A lovely review of the Fitzwilliam Service

From Jason Overall’s review of the first releases in Selah Press’ Sarah MacDonald Choral Series:

‘This setting of the evening canticles quickly establishes an imaginative, adventurous compositional voice. Cattley’s harmonic language is comfortable in ambiguity, and many phrases attain a weightless feel that has little tonal gravity. Despite this lack of strong pitch center, the music is never harsh or dissonant. Vocal lines are mainly diatonic and even conventional, even as the accompaniment undermines some expected harmonic implications. Of even more interest, however, is the complex rhythmic organization. Cattley contrasts 6/8 organization against 3/4, employing creative use of hemiola, and she explores unconventional beat subdivisions. These rhythmic hijinks will challenge singers, yet they infuse the music with a spirited vitality that is nothing short of bewitching. The Magnificat is written for two-voice choir with only a handful of divided notes in the lower voice, while the Nunc dimittis is cast more consistently in three voices. Where the first canticle dances, the second one sings lyrically. Expansive lines that outline wide intervals gain intensity from a similar rhythmic intricacy, yet restrained within a gentle pacing. Whereas the first Gloria Patri exults, ending fortissimo, the concluding Gloria Patri maintains the expressive flow of the preceding canticle. The organ part throughout is interesting, affording players ample opportunities for interesting solo colors, and of only moderate technical difficulty. This extremely effective service will be useful for adults and children, and while it may require some careful rehearsal, choirs are sure to welcome it into their evensong repertoire.’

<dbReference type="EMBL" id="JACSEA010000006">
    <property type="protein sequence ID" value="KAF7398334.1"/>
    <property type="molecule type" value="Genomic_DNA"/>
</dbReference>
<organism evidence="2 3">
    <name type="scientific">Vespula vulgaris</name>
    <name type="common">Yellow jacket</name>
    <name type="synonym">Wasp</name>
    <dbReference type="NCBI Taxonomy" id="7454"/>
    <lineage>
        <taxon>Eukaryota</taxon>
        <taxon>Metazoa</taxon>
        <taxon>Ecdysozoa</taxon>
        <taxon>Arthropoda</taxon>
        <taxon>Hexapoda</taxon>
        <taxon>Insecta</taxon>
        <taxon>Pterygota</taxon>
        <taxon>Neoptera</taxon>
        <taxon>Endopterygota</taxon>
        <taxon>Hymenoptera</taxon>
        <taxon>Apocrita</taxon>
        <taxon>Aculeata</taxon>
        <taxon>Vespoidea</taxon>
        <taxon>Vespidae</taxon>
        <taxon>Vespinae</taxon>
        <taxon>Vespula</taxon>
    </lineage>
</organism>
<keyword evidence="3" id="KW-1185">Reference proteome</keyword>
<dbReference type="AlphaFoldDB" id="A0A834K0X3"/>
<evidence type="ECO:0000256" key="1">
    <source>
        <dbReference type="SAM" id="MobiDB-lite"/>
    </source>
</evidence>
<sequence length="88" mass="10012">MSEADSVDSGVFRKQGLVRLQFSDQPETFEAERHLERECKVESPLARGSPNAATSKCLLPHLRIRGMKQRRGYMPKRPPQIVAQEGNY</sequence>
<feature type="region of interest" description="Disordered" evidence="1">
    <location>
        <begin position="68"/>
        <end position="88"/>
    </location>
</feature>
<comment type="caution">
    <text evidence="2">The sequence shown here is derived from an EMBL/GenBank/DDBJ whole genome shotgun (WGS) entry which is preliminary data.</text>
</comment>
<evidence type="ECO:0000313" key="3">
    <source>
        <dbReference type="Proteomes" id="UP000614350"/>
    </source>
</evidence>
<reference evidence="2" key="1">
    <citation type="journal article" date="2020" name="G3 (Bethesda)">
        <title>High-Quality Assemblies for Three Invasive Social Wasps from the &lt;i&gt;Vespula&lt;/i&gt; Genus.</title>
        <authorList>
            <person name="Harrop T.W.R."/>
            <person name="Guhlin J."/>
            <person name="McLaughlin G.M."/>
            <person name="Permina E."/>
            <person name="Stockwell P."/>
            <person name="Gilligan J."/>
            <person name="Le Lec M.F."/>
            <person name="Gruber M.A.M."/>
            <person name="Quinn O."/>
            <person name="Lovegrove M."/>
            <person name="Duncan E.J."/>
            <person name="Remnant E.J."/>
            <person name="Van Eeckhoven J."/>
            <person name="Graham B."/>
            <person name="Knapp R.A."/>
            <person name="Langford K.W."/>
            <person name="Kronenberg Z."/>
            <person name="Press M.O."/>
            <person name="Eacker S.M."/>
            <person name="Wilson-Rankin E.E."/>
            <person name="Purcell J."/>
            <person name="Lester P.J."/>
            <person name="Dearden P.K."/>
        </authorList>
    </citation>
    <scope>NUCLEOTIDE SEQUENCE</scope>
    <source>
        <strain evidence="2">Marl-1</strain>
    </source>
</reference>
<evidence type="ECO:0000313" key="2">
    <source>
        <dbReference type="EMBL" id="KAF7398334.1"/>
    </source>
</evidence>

Jason Overall
The Journal of the Association of Anglican Musicians
Volume 29, Number 3 – March 2020